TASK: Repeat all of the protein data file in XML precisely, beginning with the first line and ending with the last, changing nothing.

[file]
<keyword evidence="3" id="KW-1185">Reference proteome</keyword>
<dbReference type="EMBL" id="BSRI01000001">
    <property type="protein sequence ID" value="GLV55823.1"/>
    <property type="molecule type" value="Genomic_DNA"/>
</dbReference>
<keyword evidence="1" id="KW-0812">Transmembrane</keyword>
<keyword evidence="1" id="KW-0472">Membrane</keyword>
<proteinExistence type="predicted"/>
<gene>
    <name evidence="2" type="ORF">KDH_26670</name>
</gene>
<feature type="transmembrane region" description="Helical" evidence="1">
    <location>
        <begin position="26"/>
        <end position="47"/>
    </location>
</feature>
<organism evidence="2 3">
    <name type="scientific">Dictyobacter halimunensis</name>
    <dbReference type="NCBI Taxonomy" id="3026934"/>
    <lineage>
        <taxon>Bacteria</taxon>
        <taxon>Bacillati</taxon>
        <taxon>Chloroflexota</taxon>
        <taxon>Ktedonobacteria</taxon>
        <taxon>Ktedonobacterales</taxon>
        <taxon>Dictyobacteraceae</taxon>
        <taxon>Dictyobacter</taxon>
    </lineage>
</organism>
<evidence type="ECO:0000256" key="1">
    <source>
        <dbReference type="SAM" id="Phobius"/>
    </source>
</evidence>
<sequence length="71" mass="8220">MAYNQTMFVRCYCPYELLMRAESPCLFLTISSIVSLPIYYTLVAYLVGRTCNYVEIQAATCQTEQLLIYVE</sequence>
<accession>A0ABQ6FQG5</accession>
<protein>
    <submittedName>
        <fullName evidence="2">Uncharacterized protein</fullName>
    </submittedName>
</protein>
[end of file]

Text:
<keyword evidence="3" id="KW-1185">Reference proteome</keyword>
<dbReference type="EMBL" id="BSRI01000001">
    <property type="protein sequence ID" value="GLV55823.1"/>
    <property type="molecule type" value="Genomic_DNA"/>
</dbReference>
<keyword evidence="1" id="KW-0812">Transmembrane</keyword>
<keyword evidence="1" id="KW-0472">Membrane</keyword>
<proteinExistence type="predicted"/>
<gene>
    <name evidence="2" type="ORF">KDH_26670</name>
</gene>
<feature type="transmembrane region" description="Helical" evidence="1">
    <location>
        <begin position="26"/>
        <end position="47"/>
    </location>
</feature>
<organism evidence="2 3">
    <name type="scientific">Dictyobacter halimunensis</name>
    <dbReference type="NCBI Taxonomy" id="3026934"/>
    <lineage>
        <taxon>Bacteria</taxon>
        <taxon>Bacillati</taxon>
        <taxon>Chloroflexota</taxon>
        <taxon>Ktedonobacteria</taxon>
        <taxon>Ktedonobacterales</taxon>
        <taxon>Dictyobacteraceae</taxon>
        <taxon>Dictyobacter</taxon>
    </lineage>
</organism>
<evidence type="ECO:0000256" key="1">
    <source>
        <dbReference type="SAM" id="Phobius"/>
    </source>
</evidence>
<sequence length="71" mass="8220">MAYNQTMFVRCYCPYELLMRAESPCLFLTISSIVSLPIYYTLVAYLVGRTCNYVEIQAATCQTEQLLIYVE</sequence>
<accession>A0ABQ6FQG5</accession>
<protein>
    <submittedName>
        <fullName evidence="2">Uncharacterized protein</fullName>
    </submittedName>
</protein>